Upon finding a host, it sinks its fangs (known as haustoria) into the vascular system of its victim and drinks its water and nutrients. Dodder then grows and reattaches until it covers all nearby host plants in a tangled mat of orange stems. Dodder is an annual, and each plant produces thousands of seeds. The seeds remain viable in the soil for more than 20 years.
Young seedlings or plants attacked by dodder usually die. Mature plants are severely weakened, making them vulnerable to disease. Multiple species of field dodder (Cuscuta spp.) are wide-spread throughout the United States. Of particular concern are the infestations of Japanese dodder (C. japonica) found in Texas, California, South Carolina, and Florida. Dodder attacks both vegetable and ornamental plants, although not all plants are susceptible:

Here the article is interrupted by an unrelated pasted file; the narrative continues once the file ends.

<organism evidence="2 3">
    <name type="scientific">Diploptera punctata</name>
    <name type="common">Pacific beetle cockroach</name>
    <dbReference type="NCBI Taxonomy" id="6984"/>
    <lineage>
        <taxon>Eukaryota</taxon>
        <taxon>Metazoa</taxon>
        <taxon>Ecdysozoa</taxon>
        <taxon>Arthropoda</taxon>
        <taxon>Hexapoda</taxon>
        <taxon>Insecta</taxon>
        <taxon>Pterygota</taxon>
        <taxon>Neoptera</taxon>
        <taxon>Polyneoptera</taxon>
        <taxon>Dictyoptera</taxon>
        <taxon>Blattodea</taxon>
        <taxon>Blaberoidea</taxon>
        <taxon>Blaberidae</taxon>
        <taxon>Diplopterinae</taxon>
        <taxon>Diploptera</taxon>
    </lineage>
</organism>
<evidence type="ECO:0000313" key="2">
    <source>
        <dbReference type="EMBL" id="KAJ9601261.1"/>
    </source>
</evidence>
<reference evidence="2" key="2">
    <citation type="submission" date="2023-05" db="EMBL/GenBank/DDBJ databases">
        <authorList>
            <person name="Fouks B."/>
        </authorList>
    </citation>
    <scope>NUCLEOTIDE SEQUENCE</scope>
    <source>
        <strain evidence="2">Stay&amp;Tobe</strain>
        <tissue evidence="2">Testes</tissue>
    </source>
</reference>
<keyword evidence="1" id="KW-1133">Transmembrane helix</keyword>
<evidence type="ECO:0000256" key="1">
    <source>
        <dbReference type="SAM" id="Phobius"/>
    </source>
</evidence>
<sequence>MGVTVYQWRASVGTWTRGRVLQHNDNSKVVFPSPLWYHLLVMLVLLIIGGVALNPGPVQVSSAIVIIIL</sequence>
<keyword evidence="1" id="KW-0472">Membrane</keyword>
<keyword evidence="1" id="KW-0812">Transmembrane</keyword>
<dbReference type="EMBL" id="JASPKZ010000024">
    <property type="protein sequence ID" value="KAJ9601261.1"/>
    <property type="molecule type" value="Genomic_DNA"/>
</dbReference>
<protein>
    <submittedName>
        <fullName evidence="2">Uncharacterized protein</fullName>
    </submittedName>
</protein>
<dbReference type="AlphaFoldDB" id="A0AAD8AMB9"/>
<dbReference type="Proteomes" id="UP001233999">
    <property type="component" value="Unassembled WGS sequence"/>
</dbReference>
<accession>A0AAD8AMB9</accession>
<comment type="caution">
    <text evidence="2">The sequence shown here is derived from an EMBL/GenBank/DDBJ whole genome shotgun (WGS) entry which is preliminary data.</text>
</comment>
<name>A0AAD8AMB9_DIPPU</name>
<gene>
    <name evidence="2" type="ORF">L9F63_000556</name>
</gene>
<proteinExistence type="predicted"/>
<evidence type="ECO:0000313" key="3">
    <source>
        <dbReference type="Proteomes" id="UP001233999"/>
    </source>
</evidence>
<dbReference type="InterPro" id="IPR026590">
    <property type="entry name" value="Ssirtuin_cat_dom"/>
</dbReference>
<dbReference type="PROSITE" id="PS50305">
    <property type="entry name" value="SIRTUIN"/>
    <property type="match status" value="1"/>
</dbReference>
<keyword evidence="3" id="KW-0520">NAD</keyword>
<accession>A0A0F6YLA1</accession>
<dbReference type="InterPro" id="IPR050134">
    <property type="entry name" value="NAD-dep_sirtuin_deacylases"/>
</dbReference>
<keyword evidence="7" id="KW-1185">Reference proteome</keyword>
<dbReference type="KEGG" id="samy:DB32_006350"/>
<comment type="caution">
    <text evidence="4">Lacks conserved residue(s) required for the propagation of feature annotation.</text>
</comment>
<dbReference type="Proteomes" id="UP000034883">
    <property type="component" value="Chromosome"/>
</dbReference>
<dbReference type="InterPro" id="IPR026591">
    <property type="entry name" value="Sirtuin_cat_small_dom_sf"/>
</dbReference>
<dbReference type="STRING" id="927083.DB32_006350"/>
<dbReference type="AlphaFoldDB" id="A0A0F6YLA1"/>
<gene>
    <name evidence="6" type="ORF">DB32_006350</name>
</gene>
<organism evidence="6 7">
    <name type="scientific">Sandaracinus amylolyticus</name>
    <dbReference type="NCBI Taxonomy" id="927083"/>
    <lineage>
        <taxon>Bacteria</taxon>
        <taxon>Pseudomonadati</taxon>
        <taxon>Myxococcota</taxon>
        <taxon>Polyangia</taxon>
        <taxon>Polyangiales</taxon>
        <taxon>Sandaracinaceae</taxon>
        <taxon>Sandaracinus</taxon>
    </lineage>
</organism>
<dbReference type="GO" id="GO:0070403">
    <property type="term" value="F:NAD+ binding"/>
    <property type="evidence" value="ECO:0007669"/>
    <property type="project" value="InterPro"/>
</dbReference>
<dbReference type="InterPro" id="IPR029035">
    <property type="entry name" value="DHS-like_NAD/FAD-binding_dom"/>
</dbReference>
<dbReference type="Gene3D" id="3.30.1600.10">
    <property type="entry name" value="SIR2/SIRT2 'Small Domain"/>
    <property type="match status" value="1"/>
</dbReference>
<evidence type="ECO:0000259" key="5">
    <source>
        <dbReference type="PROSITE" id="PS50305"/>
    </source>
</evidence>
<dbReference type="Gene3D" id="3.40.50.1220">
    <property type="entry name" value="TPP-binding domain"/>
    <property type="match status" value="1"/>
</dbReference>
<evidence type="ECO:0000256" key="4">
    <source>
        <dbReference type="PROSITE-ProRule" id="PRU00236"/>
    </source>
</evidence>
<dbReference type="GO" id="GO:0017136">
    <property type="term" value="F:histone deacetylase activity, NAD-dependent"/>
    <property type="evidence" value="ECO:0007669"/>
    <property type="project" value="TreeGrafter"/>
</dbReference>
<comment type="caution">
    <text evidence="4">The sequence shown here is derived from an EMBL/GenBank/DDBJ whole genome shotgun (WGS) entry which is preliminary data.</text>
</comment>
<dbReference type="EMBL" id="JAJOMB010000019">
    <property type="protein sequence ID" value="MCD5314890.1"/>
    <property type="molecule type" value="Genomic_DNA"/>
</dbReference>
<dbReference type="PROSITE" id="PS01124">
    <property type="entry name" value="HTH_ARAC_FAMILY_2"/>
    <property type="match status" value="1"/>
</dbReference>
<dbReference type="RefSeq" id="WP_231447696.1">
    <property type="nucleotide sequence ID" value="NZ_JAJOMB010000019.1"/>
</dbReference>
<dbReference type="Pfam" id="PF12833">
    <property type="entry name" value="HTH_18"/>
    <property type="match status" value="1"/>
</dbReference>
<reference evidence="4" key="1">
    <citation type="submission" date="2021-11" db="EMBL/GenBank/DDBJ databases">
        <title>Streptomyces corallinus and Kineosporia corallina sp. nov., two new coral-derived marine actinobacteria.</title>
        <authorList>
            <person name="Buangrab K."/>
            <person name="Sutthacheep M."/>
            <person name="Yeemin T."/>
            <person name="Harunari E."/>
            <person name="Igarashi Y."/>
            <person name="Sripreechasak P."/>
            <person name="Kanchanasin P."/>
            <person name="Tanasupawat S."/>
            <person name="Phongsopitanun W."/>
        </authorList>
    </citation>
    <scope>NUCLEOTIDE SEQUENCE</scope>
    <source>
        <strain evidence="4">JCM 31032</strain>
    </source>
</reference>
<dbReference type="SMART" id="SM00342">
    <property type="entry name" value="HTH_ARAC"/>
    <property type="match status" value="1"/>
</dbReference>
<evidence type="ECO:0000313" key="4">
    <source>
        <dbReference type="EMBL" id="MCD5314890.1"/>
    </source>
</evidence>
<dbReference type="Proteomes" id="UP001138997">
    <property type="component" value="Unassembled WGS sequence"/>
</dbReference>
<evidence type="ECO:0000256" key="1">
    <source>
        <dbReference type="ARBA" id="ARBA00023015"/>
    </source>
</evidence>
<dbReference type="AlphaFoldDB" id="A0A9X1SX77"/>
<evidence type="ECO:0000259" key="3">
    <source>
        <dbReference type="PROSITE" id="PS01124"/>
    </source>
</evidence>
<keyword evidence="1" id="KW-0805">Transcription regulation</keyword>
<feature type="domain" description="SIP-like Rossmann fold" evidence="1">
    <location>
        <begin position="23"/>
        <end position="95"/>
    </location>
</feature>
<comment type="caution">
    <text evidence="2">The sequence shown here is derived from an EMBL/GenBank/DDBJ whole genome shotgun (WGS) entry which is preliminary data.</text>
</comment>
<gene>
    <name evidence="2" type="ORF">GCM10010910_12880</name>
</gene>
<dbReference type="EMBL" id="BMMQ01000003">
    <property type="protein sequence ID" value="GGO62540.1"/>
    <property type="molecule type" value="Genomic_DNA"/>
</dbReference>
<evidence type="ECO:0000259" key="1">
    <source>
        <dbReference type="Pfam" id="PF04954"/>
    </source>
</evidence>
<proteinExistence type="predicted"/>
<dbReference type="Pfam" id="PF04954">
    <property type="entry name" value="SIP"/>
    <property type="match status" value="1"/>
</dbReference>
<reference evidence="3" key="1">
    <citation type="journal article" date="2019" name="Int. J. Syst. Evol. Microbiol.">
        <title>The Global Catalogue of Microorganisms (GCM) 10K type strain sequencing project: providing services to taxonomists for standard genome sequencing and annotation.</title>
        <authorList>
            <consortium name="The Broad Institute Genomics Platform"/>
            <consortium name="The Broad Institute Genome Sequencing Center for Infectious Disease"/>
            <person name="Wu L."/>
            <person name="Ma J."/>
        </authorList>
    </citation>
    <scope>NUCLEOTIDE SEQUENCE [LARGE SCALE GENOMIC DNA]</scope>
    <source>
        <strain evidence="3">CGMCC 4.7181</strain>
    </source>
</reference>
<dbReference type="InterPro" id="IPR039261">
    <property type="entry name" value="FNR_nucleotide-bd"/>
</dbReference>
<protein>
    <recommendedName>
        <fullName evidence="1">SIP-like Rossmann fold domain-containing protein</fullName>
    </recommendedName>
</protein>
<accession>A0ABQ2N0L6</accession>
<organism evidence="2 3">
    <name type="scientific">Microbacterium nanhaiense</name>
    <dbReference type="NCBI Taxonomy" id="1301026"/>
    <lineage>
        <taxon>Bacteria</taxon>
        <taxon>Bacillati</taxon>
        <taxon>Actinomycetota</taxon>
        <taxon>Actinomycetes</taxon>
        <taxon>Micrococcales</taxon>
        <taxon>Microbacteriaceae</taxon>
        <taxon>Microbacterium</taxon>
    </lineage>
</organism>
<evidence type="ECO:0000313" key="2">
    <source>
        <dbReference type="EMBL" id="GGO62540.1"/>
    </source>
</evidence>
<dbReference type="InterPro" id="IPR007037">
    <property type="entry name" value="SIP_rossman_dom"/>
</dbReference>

All grasses (including grains such as corn)
Cool-season vegetables (e.g., lettuce, broccoli, cauliflower)
Many monocots (e.g., lilies, irises, palms, bamboos, orchids)
Nightshade family plants (potatoes, eggplant, tomatoes)